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On Having It All – Part 1

I was thrilled to be featured in the Sunday Mail article ‘Work. Life, Family And All That’, written by Genevieve Meegan (along with a gorgeous photo of myself and my daughter Harper, left). I was in very good company, sharing the page with Gale Edwards, Christine Zeitz, Suzy Reintals, Natasha Scott-Despoja and Antoinette Jones.

The article was Adelaide’s response to the story by Anne-Marie Slaughter ‘Why Women Still Can’t Have It All’, published in the July/August 2012 edition of The Atlantic Magazine. The story has taken the internet by storm, and to date there have been 2,174 comments on the original article alone. This is not to mention the dozens of direct responses to the article in media worldwide (see some of this commentary below).

In a nutshell, Slaughter, who is a top US academic and former head of policy planning for US Secretary of State Hillary Clinton, writes that despite past expectations, women can’t in fact ‘have it all’ and that “the women who have managed to be both mothers and top professionals are superhuman, rich, or self-employed. If we truly believe in equal opportunity for all women, here’s what has to change.”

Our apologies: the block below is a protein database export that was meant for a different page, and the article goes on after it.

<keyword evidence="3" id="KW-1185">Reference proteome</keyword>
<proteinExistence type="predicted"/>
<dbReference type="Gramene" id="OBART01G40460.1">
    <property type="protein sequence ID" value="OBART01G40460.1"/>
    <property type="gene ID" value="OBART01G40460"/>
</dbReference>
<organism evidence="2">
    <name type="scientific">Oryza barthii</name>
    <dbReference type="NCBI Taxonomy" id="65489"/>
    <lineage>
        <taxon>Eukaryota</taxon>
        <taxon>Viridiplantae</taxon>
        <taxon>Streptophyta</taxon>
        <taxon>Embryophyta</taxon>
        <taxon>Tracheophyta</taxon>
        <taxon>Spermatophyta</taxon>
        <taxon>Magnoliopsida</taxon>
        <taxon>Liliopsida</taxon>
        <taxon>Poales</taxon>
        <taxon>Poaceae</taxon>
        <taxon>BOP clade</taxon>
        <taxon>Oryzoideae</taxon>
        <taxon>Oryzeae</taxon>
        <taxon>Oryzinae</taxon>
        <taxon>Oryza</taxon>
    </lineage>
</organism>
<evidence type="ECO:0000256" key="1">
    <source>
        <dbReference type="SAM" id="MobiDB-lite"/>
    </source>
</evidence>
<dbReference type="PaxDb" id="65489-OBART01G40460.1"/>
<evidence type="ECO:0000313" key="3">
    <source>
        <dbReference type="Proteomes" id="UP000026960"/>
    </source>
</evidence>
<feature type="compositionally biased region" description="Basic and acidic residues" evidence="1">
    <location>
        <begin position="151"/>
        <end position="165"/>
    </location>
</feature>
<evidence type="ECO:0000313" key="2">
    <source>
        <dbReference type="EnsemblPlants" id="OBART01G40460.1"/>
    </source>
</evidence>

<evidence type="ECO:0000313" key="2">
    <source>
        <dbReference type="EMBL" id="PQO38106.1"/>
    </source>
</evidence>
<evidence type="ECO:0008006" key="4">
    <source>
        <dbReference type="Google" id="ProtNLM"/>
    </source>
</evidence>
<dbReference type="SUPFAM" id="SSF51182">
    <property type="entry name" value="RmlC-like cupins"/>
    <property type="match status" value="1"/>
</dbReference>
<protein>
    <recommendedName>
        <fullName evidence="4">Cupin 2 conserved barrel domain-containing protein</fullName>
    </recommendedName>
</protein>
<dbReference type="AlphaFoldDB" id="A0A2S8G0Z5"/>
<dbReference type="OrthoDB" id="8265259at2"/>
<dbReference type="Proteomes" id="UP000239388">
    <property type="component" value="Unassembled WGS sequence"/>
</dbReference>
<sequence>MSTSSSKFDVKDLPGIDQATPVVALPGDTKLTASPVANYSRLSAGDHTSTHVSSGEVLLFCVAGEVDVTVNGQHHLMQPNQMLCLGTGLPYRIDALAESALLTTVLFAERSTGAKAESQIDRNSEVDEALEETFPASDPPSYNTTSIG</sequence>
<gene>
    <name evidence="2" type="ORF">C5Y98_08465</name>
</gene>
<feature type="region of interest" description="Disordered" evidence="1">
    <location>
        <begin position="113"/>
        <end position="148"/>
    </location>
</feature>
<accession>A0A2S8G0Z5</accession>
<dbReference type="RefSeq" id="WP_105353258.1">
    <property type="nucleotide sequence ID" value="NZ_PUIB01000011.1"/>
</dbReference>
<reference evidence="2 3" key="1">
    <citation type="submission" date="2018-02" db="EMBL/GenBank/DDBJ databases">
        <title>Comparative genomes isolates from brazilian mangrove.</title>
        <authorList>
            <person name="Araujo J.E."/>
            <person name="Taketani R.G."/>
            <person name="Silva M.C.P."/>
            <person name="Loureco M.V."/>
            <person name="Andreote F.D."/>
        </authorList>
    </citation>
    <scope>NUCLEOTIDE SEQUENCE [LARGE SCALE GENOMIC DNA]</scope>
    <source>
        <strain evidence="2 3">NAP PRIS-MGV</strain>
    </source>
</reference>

We Can Have It All. Just Not All At Once. 

In my opinion Anne-Marie is spot on (although I would probably remove ‘self-employed’ from the list). However, I do wonder who it is that truly believes we can really have it all? When it gets down to it, I think the biggest question we need to ask our selves is what ‘it’ actually is, as well as when we think we will get ‘it’. As I mentioned in the article, I love Oprah’s take on this when she says “We can have it all. Just not all at once.” We need to establish for ourselves, as an individual, what our ‘it’ is. We then need to get clear on when all the different ‘its’ will occur. Our answers cannot be defined by society, by other working women, nor by the expectations of young females following in our footsteps.

Slaughter’s own response as to why she used the term ‘having it all’ suggests a similar message:

“The reason I used “have it all” … is that in my generation, I graduated from college in 1980 … having it all just meant having a career and having a family. And that’s why it became the mantra that it became. It’s clear to me that many people hear it differently now. They think it means having everything you want. None of us have everything we want — men, women.”

Notice anything familiar about the cover photo?

Putting You At The Centre

Many of us fall in the trap of living up to the ideals and expectations of external influences such as family, friends, work colleagues and the media. Having it all doesn’t literally mean having everything. It means striving to live your life in a way that inspires you and gives you happiness.

Through discussions on LinkedIn about Slaughter’s article, I received this beautiful comment which I think perfectly explains my perspective. I publish it here with permission:

“I found it helpful some years ago, when my child was young, to stop trying to centre around the answer to work/life balance…..Instead, I put my name in the centre and asked ‘what is it that this whole person can achieve and be happy doing it?'” Elinor Graham, who works in communications around employee engagement.

Becoming Familiar With Patience